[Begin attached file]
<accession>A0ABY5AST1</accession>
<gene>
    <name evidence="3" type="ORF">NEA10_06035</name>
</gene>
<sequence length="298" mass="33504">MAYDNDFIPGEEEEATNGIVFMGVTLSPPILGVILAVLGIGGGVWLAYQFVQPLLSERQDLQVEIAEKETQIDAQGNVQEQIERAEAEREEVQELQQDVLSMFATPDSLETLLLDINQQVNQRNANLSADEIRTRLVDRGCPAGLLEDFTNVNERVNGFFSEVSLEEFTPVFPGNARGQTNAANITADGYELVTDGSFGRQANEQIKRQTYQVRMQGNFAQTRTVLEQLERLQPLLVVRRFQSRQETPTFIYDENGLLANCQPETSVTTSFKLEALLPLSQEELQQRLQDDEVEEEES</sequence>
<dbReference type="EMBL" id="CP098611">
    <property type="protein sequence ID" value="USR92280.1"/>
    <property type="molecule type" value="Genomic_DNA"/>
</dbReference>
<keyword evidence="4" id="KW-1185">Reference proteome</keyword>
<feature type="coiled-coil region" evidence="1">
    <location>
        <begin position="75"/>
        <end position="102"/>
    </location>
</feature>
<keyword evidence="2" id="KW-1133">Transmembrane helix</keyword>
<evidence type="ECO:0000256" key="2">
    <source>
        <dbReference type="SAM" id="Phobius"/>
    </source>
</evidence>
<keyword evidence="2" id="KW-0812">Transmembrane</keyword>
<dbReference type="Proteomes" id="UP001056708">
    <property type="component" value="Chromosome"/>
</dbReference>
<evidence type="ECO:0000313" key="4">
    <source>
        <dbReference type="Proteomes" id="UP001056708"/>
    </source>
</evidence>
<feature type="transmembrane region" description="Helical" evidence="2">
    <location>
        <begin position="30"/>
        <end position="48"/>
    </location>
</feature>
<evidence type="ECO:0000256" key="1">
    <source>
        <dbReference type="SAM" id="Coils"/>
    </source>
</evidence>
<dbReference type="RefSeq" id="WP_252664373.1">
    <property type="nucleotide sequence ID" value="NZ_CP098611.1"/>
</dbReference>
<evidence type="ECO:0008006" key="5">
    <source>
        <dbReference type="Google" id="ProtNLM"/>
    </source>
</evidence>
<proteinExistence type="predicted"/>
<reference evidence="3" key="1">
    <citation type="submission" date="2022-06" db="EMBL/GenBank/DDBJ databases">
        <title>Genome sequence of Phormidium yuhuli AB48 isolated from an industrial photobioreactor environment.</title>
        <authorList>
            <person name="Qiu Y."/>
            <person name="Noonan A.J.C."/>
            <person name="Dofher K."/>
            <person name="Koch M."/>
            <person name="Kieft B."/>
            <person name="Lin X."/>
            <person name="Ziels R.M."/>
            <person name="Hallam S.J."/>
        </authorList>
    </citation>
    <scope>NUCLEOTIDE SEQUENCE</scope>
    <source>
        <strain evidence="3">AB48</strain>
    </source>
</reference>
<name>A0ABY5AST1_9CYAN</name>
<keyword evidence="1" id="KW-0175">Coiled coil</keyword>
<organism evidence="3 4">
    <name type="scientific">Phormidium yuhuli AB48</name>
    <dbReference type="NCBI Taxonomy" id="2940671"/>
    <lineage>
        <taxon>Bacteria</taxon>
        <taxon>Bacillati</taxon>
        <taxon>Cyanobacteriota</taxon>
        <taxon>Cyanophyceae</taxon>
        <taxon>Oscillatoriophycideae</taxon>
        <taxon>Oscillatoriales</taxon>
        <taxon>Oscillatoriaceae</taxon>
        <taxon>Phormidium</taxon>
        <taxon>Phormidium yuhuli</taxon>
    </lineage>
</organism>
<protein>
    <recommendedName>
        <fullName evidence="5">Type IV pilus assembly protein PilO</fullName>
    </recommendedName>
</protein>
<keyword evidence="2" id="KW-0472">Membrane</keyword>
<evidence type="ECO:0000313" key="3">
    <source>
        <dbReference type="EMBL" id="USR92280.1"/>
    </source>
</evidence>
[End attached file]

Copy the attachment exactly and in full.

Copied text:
<accession>A0ABY5AST1</accession>
<gene>
    <name evidence="3" type="ORF">NEA10_06035</name>
</gene>
<sequence length="298" mass="33504">MAYDNDFIPGEEEEATNGIVFMGVTLSPPILGVILAVLGIGGGVWLAYQFVQPLLSERQDLQVEIAEKETQIDAQGNVQEQIERAEAEREEVQELQQDVLSMFATPDSLETLLLDINQQVNQRNANLSADEIRTRLVDRGCPAGLLEDFTNVNERVNGFFSEVSLEEFTPVFPGNARGQTNAANITADGYELVTDGSFGRQANEQIKRQTYQVRMQGNFAQTRTVLEQLERLQPLLVVRRFQSRQETPTFIYDENGLLANCQPETSVTTSFKLEALLPLSQEELQQRLQDDEVEEEES</sequence>
<dbReference type="EMBL" id="CP098611">
    <property type="protein sequence ID" value="USR92280.1"/>
    <property type="molecule type" value="Genomic_DNA"/>
</dbReference>
<keyword evidence="4" id="KW-1185">Reference proteome</keyword>
<feature type="coiled-coil region" evidence="1">
    <location>
        <begin position="75"/>
        <end position="102"/>
    </location>
</feature>
<keyword evidence="2" id="KW-1133">Transmembrane helix</keyword>
<evidence type="ECO:0000256" key="2">
    <source>
        <dbReference type="SAM" id="Phobius"/>
    </source>
</evidence>
<keyword evidence="2" id="KW-0812">Transmembrane</keyword>
<dbReference type="Proteomes" id="UP001056708">
    <property type="component" value="Chromosome"/>
</dbReference>
<evidence type="ECO:0000313" key="4">
    <source>
        <dbReference type="Proteomes" id="UP001056708"/>
    </source>
</evidence>
<feature type="transmembrane region" description="Helical" evidence="2">
    <location>
        <begin position="30"/>
        <end position="48"/>
    </location>
</feature>
<evidence type="ECO:0000256" key="1">
    <source>
        <dbReference type="SAM" id="Coils"/>
    </source>
</evidence>
<dbReference type="RefSeq" id="WP_252664373.1">
    <property type="nucleotide sequence ID" value="NZ_CP098611.1"/>
</dbReference>
<evidence type="ECO:0008006" key="5">
    <source>
        <dbReference type="Google" id="ProtNLM"/>
    </source>
</evidence>
<proteinExistence type="predicted"/>
<reference evidence="3" key="1">
    <citation type="submission" date="2022-06" db="EMBL/GenBank/DDBJ databases">
        <title>Genome sequence of Phormidium yuhuli AB48 isolated from an industrial photobioreactor environment.</title>
        <authorList>
            <person name="Qiu Y."/>
            <person name="Noonan A.J.C."/>
            <person name="Dofher K."/>
            <person name="Koch M."/>
            <person name="Kieft B."/>
            <person name="Lin X."/>
            <person name="Ziels R.M."/>
            <person name="Hallam S.J."/>
        </authorList>
    </citation>
    <scope>NUCLEOTIDE SEQUENCE</scope>
    <source>
        <strain evidence="3">AB48</strain>
    </source>
</reference>
<name>A0ABY5AST1_9CYAN</name>
<keyword evidence="1" id="KW-0175">Coiled coil</keyword>
<organism evidence="3 4">
    <name type="scientific">Phormidium yuhuli AB48</name>
    <dbReference type="NCBI Taxonomy" id="2940671"/>
    <lineage>
        <taxon>Bacteria</taxon>
        <taxon>Bacillati</taxon>
        <taxon>Cyanobacteriota</taxon>
        <taxon>Cyanophyceae</taxon>
        <taxon>Oscillatoriophycideae</taxon>
        <taxon>Oscillatoriales</taxon>
        <taxon>Oscillatoriaceae</taxon>
        <taxon>Phormidium</taxon>
        <taxon>Phormidium yuhuli</taxon>
    </lineage>
</organism>
<protein>
    <recommendedName>
        <fullName evidence="5">Type IV pilus assembly protein PilO</fullName>
    </recommendedName>
</protein>
<keyword evidence="2" id="KW-0472">Membrane</keyword>
<evidence type="ECO:0000313" key="3">
    <source>
        <dbReference type="EMBL" id="USR92280.1"/>
    </source>
</evidence>